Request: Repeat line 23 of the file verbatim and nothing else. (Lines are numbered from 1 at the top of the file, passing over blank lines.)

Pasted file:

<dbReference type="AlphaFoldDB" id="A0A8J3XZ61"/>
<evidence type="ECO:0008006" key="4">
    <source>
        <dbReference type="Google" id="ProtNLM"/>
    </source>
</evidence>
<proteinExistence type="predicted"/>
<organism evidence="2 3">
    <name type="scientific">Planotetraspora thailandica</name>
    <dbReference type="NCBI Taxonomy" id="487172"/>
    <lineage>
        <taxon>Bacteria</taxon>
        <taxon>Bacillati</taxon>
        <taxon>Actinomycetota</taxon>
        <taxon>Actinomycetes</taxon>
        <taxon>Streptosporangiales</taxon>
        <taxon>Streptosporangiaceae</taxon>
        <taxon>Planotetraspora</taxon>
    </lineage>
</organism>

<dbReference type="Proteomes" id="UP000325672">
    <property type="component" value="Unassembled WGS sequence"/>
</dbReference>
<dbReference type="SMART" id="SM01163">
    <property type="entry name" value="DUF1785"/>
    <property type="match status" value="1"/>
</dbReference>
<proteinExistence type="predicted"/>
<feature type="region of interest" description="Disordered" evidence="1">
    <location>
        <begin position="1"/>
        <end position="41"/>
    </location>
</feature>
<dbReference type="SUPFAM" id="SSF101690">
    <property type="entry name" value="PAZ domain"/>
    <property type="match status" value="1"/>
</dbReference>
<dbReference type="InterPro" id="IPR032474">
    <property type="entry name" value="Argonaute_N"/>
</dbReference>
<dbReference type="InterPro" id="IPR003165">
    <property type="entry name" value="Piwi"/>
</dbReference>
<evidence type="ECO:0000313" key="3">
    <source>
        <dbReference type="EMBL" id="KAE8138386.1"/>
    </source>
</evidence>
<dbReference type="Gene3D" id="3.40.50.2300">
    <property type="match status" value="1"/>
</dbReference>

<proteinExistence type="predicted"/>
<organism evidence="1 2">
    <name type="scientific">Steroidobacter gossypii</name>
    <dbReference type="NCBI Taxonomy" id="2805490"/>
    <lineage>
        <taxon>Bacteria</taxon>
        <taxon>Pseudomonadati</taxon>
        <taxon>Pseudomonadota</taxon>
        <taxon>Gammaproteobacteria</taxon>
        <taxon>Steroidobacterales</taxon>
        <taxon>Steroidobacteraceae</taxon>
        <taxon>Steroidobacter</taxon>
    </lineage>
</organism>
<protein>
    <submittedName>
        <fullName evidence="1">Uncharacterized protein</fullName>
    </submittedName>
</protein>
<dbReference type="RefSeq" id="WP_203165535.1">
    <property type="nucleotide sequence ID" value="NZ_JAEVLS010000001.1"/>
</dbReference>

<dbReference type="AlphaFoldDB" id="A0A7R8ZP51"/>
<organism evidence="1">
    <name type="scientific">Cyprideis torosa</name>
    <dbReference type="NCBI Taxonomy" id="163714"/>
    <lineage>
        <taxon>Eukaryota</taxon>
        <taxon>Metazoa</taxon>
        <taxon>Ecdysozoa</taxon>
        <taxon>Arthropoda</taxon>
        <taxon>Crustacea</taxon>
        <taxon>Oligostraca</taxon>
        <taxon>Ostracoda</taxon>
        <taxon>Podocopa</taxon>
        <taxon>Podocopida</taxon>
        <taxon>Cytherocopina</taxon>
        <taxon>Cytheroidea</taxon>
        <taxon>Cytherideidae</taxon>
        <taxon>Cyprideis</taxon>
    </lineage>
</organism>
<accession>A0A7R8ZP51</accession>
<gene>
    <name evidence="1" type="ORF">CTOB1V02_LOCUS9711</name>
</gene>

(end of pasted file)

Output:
</dbReference>